F. Lee Bailey, a longtime attorney who has represented many high-profile clients, including O.J. Simpson and Patty Hearst, was denied a bid to practice law in Maine.

Bailey, 79, passed the Maine Bar Examination in February. He had been licensed in Massachusetts and later in Florida. But he was disbarred in both of those states in the early 2000s after a Florida Supreme Court ruling on seven counts of attorney misconduct stemming from his handling of a case involving an accused marijuana dealer.

Bailey spent 44 days in federal prison before he was released after repaying millions of dollars worth of stock in a pharmaceutical company he had transferred from his former client’s assets.

“Mr. Bailey has not met his burden of demonstrating by clear and convincing evidence that he possesses the requisite good character and fitness necessary for admission to the Maine Bar,” five members of the State of Maine Board of Bar Examiners concluded in a 22-page decision in November.

Four other members of the board wrote a minority opinion in a seven-page dissent.

In it, they said that Bailey had demonstrated “by clear and convincing evidence that he has the moral qualifications, competency and learning in the law and has otherwise satisfied the factors established by the Maine Bar.”

The majority members pointed to a number of factors that guided their decision, including the disbarments, recurring income tax questions and Bailey’s uncertain residency status.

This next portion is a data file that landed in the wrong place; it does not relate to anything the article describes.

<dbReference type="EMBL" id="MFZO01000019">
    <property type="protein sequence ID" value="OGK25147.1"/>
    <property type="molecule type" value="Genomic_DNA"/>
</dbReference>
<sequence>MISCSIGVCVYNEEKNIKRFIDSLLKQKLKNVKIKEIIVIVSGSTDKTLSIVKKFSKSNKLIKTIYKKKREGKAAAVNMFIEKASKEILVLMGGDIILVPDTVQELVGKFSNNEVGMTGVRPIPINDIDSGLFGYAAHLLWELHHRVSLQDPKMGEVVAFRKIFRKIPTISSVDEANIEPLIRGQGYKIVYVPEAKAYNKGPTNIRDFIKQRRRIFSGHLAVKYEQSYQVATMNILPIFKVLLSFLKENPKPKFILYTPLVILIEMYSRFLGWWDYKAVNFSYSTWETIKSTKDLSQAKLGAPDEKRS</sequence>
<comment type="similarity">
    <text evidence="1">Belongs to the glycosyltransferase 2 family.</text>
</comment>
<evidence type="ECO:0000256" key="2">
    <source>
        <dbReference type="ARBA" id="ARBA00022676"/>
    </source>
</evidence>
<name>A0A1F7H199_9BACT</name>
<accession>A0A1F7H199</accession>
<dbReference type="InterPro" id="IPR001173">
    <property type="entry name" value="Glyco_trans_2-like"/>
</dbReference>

Bailey appeared before the Maine Board of Bar Examiners on Oct. 31 to “resolve doubt regarding Bailey’s good character and fitness to practice law in light of the past disbarments,” the majority members wrote.

At that hearing, Bailey presented several witnesses who testified on his behalf, including Deborah Elliott, his partner, with whom he lives in Yarmouth.

He also offered to be supervised by Maine attorney Stephen J. Schwartz, who had agreed to confer monthly with Bailey regarding case management and clients’ funds.

According to the Board’s written report, Kenneth Fishman, an associate justice of the Massachusetts Superior Court who had worked with Bailey as a law partner and continues their friendship, said the case resulting in Bailey’s disbarment was an “aberration” and that “Bailey’s demeanor since [the Claude] Duboc [case] is now less arrogant and ‘far more humble’ than before.”

Bailey also submitted numerous affidavits and letters that spoke to his good character, including by former Maine Gov. John Baldacci.

The majority report cites a Maine Bar rule that says it treats a lawyer who has been disbarred in any other state “as if the attorney has been disbarred also in Maine.”

One of the six factors the board is required to consider in determining whether an applicant should be readmitted to the bar is whether “the petitioner recognizes the wrongfulness and seriousness of the misconduct.”

The majority of the board concluded that he had not recognized the wrongfulness of his past conduct.

“Rather than accepting that he was disbarred because of his own misconduct, Bailey continues to place blame elsewhere,” the majority wrote.

Board members also wrote that Bailey was “less than forthright with this Board throughout the admissions process.”

The Sun Journal was unable to reach Bailey for comment Monday.